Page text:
Where are the keys? What did I go into the kitchen for? Should I be worrying about my — you know, that thing, memory? Or is this just what happens to everyone with age? Here are answers to common questions about memory loss, gleaned from interviews with three experts: neuroscientist James McGaugh of the University of California in Irvine; Dr. Gary Small, director of the UCLA Memory Clinic and the UCLA Center on Aging; and Dr. William H. Thies, vice president of medical and scientific relations at the Alzheimer's Association.
I think I'm losing my mind. I agree to a meeting and then completely forget about it. I'm introduced to someone and five minutes later don't remember his name. Do I have Alzheimer's disease?
Forgetting things you have learned recently is a red flag for early Alzheimer's disease, our three experts say. "The ability to consolidate and store new memories is the first thing to go," McGaugh says. "Established memories hang out for a long time."
Alzheimer's sufferers might still have a rich recall of childhood memories, beloved songs and complex activities, such as playing tennis, but not remember the name of a grandchild.
But the significance of such memory lapses depends on how forgetful you always have been and whether you were focused and paying attention when you learned someone's name or set off to get something in the next room. Distraction often causes lapses in people with perfectly intact cognition — mainly because the initial stimulus was incompletely processed.
"You never really learn it if you don't pay attention," says Small, author of The Memory Bible and a new book, iBrain.
When a person who has always been meticulous about keeping appointments starts missing them, that is a worrisome change. A person who has always been a bit disorganized or easily distracted might have other problems, including attention deficit disorder or chronic depression.
If the memory lapses are consistent with a lifelong pattern, our experts say it's unlikely to be Alzheimer's disease.
Maybe I'm just getting older. But at work, what used to take me two hours to do now takes four. I've always been sharp and fast on the job, but I'm not performing at my peak.
Struggling with familiar tasks and experiencing problems with abstract thinking can be early indications of Alzheimer's disease. The aging brain can compensate for its declining performance for many years: It knows more about the world and its patterns than a younger, swifter brain. But if established work routines don't come as easily as they did, perhaps the benefits of age are being undermined by disease.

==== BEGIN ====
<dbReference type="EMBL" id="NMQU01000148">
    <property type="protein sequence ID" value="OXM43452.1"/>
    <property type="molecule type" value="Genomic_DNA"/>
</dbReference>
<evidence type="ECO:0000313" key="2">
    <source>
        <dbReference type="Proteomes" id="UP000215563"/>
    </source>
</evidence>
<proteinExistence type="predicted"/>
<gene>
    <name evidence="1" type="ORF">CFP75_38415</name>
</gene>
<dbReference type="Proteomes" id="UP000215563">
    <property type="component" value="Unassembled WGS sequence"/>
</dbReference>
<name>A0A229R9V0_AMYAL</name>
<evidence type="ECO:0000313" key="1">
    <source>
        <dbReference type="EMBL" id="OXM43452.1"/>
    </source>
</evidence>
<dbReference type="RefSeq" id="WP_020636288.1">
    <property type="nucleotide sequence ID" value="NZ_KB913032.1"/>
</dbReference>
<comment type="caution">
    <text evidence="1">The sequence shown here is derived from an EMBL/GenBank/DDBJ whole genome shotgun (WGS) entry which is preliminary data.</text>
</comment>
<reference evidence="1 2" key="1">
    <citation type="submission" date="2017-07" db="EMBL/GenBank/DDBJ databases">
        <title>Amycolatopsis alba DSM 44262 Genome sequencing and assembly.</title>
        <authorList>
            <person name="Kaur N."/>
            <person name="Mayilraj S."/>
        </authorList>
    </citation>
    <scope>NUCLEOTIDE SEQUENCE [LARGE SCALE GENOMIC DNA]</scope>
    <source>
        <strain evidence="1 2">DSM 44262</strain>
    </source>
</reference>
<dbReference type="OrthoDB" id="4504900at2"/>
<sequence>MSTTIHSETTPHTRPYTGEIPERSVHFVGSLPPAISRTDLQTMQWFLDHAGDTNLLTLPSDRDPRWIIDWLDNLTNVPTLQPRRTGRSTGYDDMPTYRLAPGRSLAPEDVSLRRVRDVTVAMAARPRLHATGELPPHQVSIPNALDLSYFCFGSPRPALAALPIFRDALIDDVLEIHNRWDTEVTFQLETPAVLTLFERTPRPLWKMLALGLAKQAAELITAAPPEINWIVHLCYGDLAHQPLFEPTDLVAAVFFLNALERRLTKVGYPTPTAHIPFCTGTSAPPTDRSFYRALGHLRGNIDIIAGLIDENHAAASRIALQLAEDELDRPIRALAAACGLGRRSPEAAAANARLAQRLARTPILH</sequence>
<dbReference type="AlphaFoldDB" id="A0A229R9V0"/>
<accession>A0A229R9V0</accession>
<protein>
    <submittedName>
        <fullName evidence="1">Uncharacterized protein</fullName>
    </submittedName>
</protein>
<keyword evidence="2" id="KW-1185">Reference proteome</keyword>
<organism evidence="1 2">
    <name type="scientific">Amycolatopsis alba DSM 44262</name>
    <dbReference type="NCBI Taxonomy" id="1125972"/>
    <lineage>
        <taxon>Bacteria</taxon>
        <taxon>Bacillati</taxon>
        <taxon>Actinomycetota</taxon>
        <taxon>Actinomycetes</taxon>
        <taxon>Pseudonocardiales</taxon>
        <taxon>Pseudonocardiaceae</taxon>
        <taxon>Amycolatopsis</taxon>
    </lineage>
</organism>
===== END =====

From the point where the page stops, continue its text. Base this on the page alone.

For example, if you're failing to detect and recognize patterns on the job — say, anticipating from experience where production bottlenecks will happen — it's worth raising the issue with your doctor.
Finding numbers difficult to add up in your head or the route to your next appointment difficult to visualize could be signs of stress and distraction — things all of us have plenty of at work. But if things you've always done on the job now stump you, that is a problem warranting medical evaluation.
Sometimes, making mistakes doing things that are virtually automatic gives us a sign that something's wrong. When Dad takes a left turn instead of a right to head home from the grocery store, that should not be dismissed as absent-mindedness. Those with early Alzheimer's often become disoriented in the performance of familiar tasks.
The speed at which those difficulties have set in is important to note. The onset of Alzheimer's symptoms is generally gradual and insidious — making them easy to dismiss as the decline that comes with aging.
In the case of a person who has suffered a stroke or fallen into depression, difficulty with routine chores and mental calculations can be relatively sudden.
I misplace things. And when I'm talking, I am sometimes at a loss for the word I need. What's wrong?
Putting your glasses in the refrigerator or a pantry cabinet rather than on your bedside table may be a sign of a problem: Misplacing things in inappropriate places is an early sign of Alzheimer's disease.